Well, I’m back from Vienna now and adjusting to real life (real life isn’t too bad either). There were a couple of other papers I thought I’d mention here as a follow through to my other post on the SBL conference. (I’ll soon have other posts on the Ephesos museum at Vienna).
Gerd Theissen’s paper on “The Historical Jesus and the Continuum between Judaism and Christianity” was quite interesting, even though the paper reflected (and did not necessarily defend) particular assumptions regarding what we can know about Jesus through the sources. Theissen argued for a somewhat high degree of continuity between Jesus and subsequent Christianity (including Paul). He did so by focussing on three main points:
1) Theissen pointed to evidence which he interpreted as Jesus’ universalizing tendencies, Jesus’ tendencies to include non-Judeans. These “liberal” (as Theissen calls them) ideas of Jesus are reflected in Jesus’ eschatological views (e.g. Mt 8:11-12), according to Theissen. In other words, Jesus opted for the inclusion, rather than annihilation, of the nations / gentiles (those from East and West, in Theissen’s interpretation) option within Judaism of the time. This reflects continuity with those Jews who likewise imagined the end-time inclusion of the Gentiles, as well as some continuity with Paul’s subsequent focus on including gentiles in God’s end-time community, according to Theissen.
2) Theissen then went on to outline the “radical” (rather than “liberal”) side of Jesus in terms of Jesus’ radicalized Jewish monotheism and restoration eschatology. Here there was an emphasis on Jesus in the context of millenarian movements in the first century. Theissen also proposed that Jesus focussed on love of neighbour and on humility, which radicalized ethics.
3) The combination of universalism and radicalism, which each had precedents in Judaism, were characteristic of the subsequent Jesus movements, in Theissen’s view. Here he brought in ideas from cognitive theory regarding intuitive and counter-intuitives to attempt an explanation of why Christianity was “successful” (here my memory fails me on the details).
This was my first time hearing Theissen speak, and so I enjoyed it despite my disagreements with this or that point and doubts about Theissen’s overall configuration of the materials.
I also managed to see Christopher D. Stanley’s helpful paper on past research into “Postcolonial Perspectives on Paul”. Stanley provided a very clear outline of what has been done (including work on Paul and “hybridity”) and where he plans to head with his own research into analyzing Paul’s letters in terms of post-colonial theory.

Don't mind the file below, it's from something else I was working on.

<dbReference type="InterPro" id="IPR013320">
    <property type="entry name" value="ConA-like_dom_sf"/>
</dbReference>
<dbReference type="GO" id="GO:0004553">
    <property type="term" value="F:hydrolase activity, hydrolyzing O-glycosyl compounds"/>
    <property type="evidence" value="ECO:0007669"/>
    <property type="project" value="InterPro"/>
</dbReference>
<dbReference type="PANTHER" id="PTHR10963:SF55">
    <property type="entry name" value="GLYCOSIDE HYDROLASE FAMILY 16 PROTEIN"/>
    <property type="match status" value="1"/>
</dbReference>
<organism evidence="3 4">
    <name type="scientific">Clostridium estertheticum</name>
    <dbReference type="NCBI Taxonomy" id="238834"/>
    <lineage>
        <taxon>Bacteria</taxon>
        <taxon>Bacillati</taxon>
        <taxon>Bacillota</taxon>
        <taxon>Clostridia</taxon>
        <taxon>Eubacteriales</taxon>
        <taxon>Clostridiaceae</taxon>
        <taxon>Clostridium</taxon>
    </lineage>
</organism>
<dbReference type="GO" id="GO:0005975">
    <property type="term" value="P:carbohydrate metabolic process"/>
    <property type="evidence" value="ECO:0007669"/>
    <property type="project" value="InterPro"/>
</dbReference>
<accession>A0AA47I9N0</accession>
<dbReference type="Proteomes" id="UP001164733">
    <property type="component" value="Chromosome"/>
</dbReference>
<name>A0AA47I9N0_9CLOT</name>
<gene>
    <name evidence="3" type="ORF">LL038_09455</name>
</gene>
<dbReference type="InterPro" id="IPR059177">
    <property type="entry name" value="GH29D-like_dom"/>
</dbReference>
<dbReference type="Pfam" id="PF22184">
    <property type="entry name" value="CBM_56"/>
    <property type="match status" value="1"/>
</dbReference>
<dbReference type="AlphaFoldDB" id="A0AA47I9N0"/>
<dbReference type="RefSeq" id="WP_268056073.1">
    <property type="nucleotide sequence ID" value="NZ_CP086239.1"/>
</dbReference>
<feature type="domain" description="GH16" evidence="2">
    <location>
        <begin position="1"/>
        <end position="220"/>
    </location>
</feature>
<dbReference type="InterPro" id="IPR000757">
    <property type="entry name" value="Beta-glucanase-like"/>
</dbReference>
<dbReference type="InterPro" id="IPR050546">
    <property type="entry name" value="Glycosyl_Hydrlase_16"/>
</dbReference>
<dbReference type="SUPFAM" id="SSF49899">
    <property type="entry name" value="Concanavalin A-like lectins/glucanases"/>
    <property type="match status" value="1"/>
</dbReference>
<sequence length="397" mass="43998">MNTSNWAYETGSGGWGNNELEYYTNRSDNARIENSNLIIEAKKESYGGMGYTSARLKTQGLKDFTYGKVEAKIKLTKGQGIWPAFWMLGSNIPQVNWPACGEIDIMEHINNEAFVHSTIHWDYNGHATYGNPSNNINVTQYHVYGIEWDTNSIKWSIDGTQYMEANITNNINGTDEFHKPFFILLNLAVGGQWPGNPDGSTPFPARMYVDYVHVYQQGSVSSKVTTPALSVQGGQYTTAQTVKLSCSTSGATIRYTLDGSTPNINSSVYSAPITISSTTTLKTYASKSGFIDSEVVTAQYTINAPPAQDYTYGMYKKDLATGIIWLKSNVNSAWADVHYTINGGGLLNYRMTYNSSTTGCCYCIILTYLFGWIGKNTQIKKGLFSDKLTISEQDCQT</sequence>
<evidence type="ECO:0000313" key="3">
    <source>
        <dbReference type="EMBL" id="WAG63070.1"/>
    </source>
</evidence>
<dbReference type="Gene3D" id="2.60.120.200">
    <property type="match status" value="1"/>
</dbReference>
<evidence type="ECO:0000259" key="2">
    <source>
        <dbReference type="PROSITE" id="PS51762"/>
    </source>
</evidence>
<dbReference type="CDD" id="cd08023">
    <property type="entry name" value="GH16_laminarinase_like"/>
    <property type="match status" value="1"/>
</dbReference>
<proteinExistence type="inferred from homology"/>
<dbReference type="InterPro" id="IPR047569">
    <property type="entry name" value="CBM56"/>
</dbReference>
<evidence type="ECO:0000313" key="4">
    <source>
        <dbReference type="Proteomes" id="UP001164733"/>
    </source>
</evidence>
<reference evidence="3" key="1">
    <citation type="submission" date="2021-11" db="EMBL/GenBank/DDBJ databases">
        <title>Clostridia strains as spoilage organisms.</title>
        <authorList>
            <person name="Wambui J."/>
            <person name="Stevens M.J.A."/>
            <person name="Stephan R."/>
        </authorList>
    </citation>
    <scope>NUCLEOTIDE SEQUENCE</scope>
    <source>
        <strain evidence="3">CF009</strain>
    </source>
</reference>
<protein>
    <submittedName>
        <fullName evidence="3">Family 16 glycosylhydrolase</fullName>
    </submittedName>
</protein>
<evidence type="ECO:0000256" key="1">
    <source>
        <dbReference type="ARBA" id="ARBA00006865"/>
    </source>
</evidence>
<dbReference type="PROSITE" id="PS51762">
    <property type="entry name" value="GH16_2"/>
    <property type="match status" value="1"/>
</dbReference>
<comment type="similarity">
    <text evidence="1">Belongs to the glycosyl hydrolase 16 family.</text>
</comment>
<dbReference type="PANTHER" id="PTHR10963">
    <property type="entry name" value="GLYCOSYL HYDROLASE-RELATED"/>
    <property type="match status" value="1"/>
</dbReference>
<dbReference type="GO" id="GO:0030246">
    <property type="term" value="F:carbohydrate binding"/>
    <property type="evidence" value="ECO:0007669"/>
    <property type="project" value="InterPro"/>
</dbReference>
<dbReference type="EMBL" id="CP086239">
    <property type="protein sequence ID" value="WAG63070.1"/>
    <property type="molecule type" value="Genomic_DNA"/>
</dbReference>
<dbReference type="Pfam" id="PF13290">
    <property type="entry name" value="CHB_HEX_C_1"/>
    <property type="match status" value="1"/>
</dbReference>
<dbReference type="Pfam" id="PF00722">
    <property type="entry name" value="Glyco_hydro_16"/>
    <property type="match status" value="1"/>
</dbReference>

Stanley’s talk inspired me to ask him his opinion regarding the ways in which post-colonial theory has already heavily influenced studies by scholars such as Richard Horsley and some others involved in the Paul and Politics group of the SBL. In particular, I find that post-colonial theory has played a major role not in critical analysis but in pre-conceptions of what will be found in Paul’s letters. There is now a very common trend among those who study Paul and imperial issues to assume Paul’s anti-imperial stance rather than establishing it.
To generalize my take on it, there is an assumption (based on post-colonial or liberation theology ideas) that Paul MUST be anti-imperial. There is no need to establish whether he was. Instead, some scholars begin with this idea that he was anti-imperial and then focus on micro-details and terminology in Paul that CAN be interpreted as anti-imperial if one were to assume that he was. In this approach, there is no need to find explicit references to empire in order to assess Paul’s views. On the other hand, there are some interesting interpretive acrobatics with one of the very few explicit references to emperors and imperial matters, Romans 13 (with its seemingly positive statements on the relation between followers of Paul and the empire).
This method might be conducive to producing a good number more articles, books and dissertations on Paul’s supposed anti-imperialism (one needs more topics to study in such a well covered area as Pauline studies), but it is highly problematic in understanding the nuances of Paul’s “political” views, in my view. Stanley agreed with some aspects of my comments. He did agree that post-colonial analysis has indeed influenced the assumptions (rather than self-conscious method) of some scholarly work in this area and that there have been a number of problematic studies of anti-imperialism and Paul. We’ll have to wait for his forthcoming studies to see the details of Stanley’s findings.
As much as I agree with a modern perspective that would want Paul to be anti-imperial (I would characterize myself as anti-imperial now), I do see major problems in allowing our own modern political or theological views be the guiding principle in interpreting ancient documents, such as Paul’s letters. Enough on one of my pet peeves regarding modern scholarship on Paul and politics. (You can read more of my views and critique of such scholarship in my book, if you like.)